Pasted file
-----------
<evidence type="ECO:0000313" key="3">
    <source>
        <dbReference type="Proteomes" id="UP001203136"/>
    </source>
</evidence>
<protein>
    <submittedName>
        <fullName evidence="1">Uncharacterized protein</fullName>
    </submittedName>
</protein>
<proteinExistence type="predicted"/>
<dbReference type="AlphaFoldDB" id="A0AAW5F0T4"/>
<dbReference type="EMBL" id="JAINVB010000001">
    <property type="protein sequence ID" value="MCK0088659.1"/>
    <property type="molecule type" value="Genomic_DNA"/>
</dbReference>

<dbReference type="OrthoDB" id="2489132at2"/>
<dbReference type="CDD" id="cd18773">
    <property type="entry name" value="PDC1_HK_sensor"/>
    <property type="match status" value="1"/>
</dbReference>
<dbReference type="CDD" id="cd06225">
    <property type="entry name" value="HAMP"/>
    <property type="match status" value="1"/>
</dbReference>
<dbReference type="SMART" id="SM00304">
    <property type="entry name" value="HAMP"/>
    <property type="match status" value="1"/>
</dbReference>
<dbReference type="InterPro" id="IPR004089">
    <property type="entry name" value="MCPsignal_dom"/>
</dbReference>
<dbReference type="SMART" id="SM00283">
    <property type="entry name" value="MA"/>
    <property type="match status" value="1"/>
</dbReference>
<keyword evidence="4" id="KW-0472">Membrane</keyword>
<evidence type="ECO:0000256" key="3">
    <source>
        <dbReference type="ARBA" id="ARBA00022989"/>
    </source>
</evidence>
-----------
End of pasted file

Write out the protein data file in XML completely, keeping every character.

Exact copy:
<evidence type="ECO:0000313" key="3">
    <source>
        <dbReference type="Proteomes" id="UP001203136"/>
    </source>
</evidence>
<protein>
    <submittedName>
        <fullName evidence="1">Uncharacterized protein</fullName>
    </submittedName>
</protein>
<proteinExistence type="predicted"/>
<dbReference type="AlphaFoldDB" id="A0AAW5F0T4"/>
<dbReference type="EMBL" id="JAINVB010000001">
    <property type="protein sequence ID" value="MCK0088659.1"/>
    <property type="molecule type" value="Genomic_DNA"/>
</dbReference>

<dbReference type="OrthoDB" id="2489132at2"/>
<dbReference type="CDD" id="cd18773">
    <property type="entry name" value="PDC1_HK_sensor"/>
    <property type="match status" value="1"/>
</dbReference>
<dbReference type="CDD" id="cd06225">
    <property type="entry name" value="HAMP"/>
    <property type="match status" value="1"/>
</dbReference>
<dbReference type="SMART" id="SM00304">
    <property type="entry name" value="HAMP"/>
    <property type="match status" value="1"/>
</dbReference>
<dbReference type="InterPro" id="IPR004089">
    <property type="entry name" value="MCPsignal_dom"/>
</dbReference>
<dbReference type="SMART" id="SM00283">
    <property type="entry name" value="MA"/>
    <property type="match status" value="1"/>
</dbReference>
<keyword evidence="4" id="KW-0472">Membrane</keyword>
<evidence type="ECO:0000256" key="3">
    <source>
        <dbReference type="ARBA" id="ARBA00022989"/>
    </source>
</evidence>